We wrote about the House Energy and Commerce Committee's new Obamacare enrollment statistics earlier today. In short, the committee found that of the consumers who'd "signed up" for plans on the federal exchange, only two-thirds of them had completed the enrollment process by paying as of April 15. Based on that information, the administration's "8 million enrollees" bragging sustains and even bigger credibility blow than even many skeptics had anticipated. At his daily press briefing this afternoon, White House spokesman Jay Carney hotly disputed the new findings, but couldn't refute them with any empirical evidence:
"We dispute their numbers. We don't have hard, concrete numbers."
That's a verbatim quote. Recall that Kathleen Sebelius -- who also testified on several occasions that the administration doesn't have their own numbers to share -- urged Congress to ask the insurers for this information. A House committee did exactly that, and the White House doesn't like the results. A few points on Carney's commentary:
(1) He makes two fair points in questioning the committee's report: First, the GOP says its findings are based on responses from "every insurance provider in the health care law’s Federally Facilitated Marketplace (FFM)." The Obama administration says the study only incorporated about 160 companies -- just over half of the approximately 300 participants in the federal exchange. Perhaps Republicans could argue that they selected a representative sample, but that is still different from "every" provider. This discrepancy isn't helpful to the report's credibility. Second, the new data is based on payment rates through mid-April. Carney says this likely excludes many people who were part of the late enrollment surge -- which occurred at the very end of March, and spilled into April. That's right. In fairness, the committee is only working off of the available data, no thanks to the administration. They should re-survey the same insurers now, then share the updated data later this month. By the way, it's reasonable to wonder if the March/April procrastinators are more or less likely to pay their first month's premiums on time, to activate the coverage they've selected. We'll see.
(2) Carney says the administration doesn't have "complete" data, so they're not going to release it. Ah, so these guys are suddenly sticklers for accuracy. Remember, this is the same crew that wildly celebrated inflated and incomplete enrollment numbers when it suited their political interests to do so. "Eight million enrollments!" was bogus, yet they shouted it from the rooftops anyway. They even requested a prime time national address to tout the incomplete statistics. Now that their data is under intense scrutiny, they're justifying their opacity as sober, responsible governance, borne out of an abundance of caution. Nonsense. When asked, Carney said he didn't know when the government would be able to provide their own official figures.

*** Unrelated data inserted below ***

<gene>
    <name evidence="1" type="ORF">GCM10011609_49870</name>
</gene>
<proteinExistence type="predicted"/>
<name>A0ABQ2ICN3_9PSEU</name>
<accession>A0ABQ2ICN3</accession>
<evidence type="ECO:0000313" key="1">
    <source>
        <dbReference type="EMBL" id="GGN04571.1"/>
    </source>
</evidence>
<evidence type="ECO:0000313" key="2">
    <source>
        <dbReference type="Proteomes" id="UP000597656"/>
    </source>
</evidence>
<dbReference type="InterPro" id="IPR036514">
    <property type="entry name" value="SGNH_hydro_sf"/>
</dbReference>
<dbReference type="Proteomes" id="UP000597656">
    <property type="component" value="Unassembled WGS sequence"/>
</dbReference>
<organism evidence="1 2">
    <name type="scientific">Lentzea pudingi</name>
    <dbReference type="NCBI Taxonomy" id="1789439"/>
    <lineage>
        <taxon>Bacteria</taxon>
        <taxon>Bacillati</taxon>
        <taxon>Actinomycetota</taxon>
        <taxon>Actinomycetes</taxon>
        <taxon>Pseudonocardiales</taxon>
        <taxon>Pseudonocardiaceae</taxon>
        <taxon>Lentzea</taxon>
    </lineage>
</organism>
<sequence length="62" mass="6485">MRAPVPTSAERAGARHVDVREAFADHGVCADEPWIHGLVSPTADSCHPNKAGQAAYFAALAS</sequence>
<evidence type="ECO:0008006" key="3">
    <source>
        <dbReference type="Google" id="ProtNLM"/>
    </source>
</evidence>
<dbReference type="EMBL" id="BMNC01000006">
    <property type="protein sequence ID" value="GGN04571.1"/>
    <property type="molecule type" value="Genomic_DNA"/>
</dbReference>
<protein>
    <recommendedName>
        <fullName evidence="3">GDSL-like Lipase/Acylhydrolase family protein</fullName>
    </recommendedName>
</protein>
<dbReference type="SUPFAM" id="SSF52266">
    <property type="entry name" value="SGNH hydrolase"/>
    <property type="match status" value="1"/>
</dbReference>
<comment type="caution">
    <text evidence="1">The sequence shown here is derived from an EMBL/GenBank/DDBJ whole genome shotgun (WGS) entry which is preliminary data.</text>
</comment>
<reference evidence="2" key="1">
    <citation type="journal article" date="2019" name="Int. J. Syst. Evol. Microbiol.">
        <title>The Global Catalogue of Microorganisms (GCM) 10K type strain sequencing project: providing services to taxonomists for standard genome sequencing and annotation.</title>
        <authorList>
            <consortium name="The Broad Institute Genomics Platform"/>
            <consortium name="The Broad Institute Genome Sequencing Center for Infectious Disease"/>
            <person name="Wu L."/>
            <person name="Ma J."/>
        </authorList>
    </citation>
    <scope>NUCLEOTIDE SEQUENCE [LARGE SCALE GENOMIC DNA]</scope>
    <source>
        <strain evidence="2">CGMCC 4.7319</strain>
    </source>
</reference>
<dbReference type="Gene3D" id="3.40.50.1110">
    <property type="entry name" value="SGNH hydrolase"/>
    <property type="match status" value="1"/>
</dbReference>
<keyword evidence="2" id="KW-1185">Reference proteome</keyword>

(3) Rolling his eyes, Carney attacks the "canard" that Obamacare is government insurance. It's true that the exchanges are not (though the expansion of a failing Medicaid program certainly is). But Obamacare undoubtedly represents a massive additional intrusion of the federal government into the US healthcare system. The government is legally requiring all citizens to purchase a product, which must comply with a litany of government-devised mandates. And they're spending trillions of taxpayer dollars to administer the new regime. That's heavy government micromanagement, even if it's not a full-blown government "takeover" of healthcare -- which is the ultimate goal of many of its defenders.
(4) "This is not data that is shared traditionally through the government, but we are assembling it," Carney says. That's also true. But Healthcare.gov and the Obamacare "data hub" was supposed to do precisely that. The reason that the administration doesn't have complete statistical information at this time is because they screwed up badly. They're still frantically building the "back end" elements of Healthcare.gov that should have been in place on October 1, 2013. They're way over budget, and so far behind schedule that they're no longer committing to due dates. Because of this gross, costly incompetence, the only way to retrieve much of the relevant enrollment information is to go directly through the insurers, which is what the committee attempted to do.
(5) In response to another question, Carney mocked Republicans' predictions on Obamacare -- which is pretty ballsy, considering Team Obama's track record on the subject. He said that the GOP expectation that health costs and expenditures would increase has been "blown to smithereens" by the fact that cost inflation has been at the lowest level "in half a century." Indeed, that slowdown in cost increases (which is different from a reduction in costs) predates Obamacare's implementation, and the government's own economists agree that the new law was not a remotely significant factor in that phenomenon. Beyond that, Americans' costs are not going down. The administration and insurers are warning of higher premiums in 2015 and beyond. And as for aggregate healthcare spending, it's trajectory is upward. The national cost curve isn't being bent down, it's going the opposite direction. The first quarter of this year marked the largest spike in healthcare spending in 34 years, directly because of Obamacare. We were promised substantially lower premiums and lower overall spending by a president who warned that the existing status quo was "unsustainable." Blown to smithereens!